The first couple of articles I came across when I searched for “normal self weaning age” seemed to suggest that it is not normal for children to self-wean before 18-24 months. These articles suggested that early weaning isn’t true self weaning, and that there is always something problematic underlying the baby’s refusal to nurse in these cases.

I continued searching for more information though, and ended up coming across other sources telling a different story. I also asked friends what their weaning experiences were like, and what I realized, is that everyone has a different story and timeline. The best time and the right time to wean is whatever time is right for you and/or your baby.

Different Weaning Experiences From Real Life Mamas

I have friends who all chose to wean their babies at different times or who had babies that self-weaned. Their timelines ranged between 1 year to 3 years old. And my son’s pediatrician said that some children will breastfeed until 3 or 4 if mom and baby are still both on board. So who is to say that there is a single right age.

I love an article by the HuffPost, What The Emotional Journey Of Weaning A Baby Is Really Like that shares a collection of short writings from women about their weaning experiences. These shared experiences vary widely, from child-led weaning, to mothers actively choosing to wean. And from relief and happiness about weaning, to sadness and physical discomfort.  

Furthermore, Alphamom explains that it is even possible for babies to self wean before a year old, and she shares her personal experience with the process. There is a long string of comments at the end of her post, with women all sharing their individual and varying experiences that I recommend mothers read if they are feeling insecure about their weaning experiences.

Maternal Feelings About Baby Self Weaning

I had a lot of conflicting feelings when I realized my baby had self weaned. It was bittersweet. 

While I had a difficult time with Painful Breastfeeding the first couple of months of my son’s life, I eventually got the hang of it and ended up embracing my role as a nursing mother. 

So once my son had fully self-weaned, I was confronted with the reality that he was becoming a little independent agent. It was both something to celebrate as he moved into a new developmental stage, as well as something to grieve. I was feeling the pangs of how fast time goes by with a baby. 

Celebrating the Weaning Process

As I was sorting out my feelings about my baby self weaning, I realized there were some major perks! Without having to be available to breastfeed multiple times during the day, I felt a renewed sense of independence.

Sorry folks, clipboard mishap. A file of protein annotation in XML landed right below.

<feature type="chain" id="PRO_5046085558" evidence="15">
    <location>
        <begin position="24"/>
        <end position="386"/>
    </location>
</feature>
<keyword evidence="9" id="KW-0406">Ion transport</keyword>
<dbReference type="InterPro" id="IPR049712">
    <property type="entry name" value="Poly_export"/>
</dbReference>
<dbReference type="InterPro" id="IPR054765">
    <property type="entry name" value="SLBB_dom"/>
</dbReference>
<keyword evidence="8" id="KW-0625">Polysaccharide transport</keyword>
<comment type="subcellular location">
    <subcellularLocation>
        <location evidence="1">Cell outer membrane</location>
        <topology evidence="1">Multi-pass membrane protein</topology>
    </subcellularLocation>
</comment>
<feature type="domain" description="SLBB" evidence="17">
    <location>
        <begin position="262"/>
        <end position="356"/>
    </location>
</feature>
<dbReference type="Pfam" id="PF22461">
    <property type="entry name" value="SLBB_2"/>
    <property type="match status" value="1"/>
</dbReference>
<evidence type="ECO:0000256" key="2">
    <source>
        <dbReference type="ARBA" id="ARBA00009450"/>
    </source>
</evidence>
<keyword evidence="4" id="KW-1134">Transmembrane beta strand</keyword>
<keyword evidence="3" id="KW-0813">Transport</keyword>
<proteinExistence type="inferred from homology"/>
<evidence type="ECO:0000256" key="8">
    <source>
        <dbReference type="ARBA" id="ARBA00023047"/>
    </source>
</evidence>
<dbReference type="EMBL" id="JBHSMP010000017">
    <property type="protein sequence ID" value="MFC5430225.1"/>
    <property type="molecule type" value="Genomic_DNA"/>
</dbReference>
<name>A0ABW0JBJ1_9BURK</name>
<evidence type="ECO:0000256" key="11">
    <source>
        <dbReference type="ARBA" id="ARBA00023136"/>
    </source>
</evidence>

I hadn’t felt such bodily autonomy since before my son was born. Or maybe even before being pregnant. And there was less to think about logistically as far as timing feeds and trying to schedule activities outside of the home.

Mourning the End of The Breastfeeding Journey

Thinking about the benefits of no longer breastfeeding helped balance out the loss I was feeling; from that literal and figurative attachment I had with my child through breastfeeding. I liked that I could offer him comfort when he would wake up crying in the night. And I liked that during a busy day, we could have a quiet nursing session, and I could just be there with him in those moments. He no longer needed me in this way though, and that was hard to navigate.

Embracing the Growth and Change that Comes with Baby Self-Weaning

Being familiar with signs of self-weaning along with using your mama’s intuition will help you know when your baby is ready to begin a gradual weaning process from breastfeeding. So after ruling out a nursing strike and any underlying issues that may be causing a child to nurse less, there is nothing wrong when a baby over 12 months of age begins to naturally self wean.

Checking in with a pediatrician at the routine 12 month well check appointment is a great way to discuss options regarding breastmilk alternatives. This way, you are ready if and when your child begins the weaning process. 

Congratulations to all the mamas who endured the breastfeeding journey and are witnessing their babys’ beautiful growth and development!

Say hi and share your baby self weaning story in the comments below!


  • Gussi Ochi

    Just another mom learning and growing in motherhood everyday! | BA in psychology, MA in art therapy & counseling, former licensed massage therapist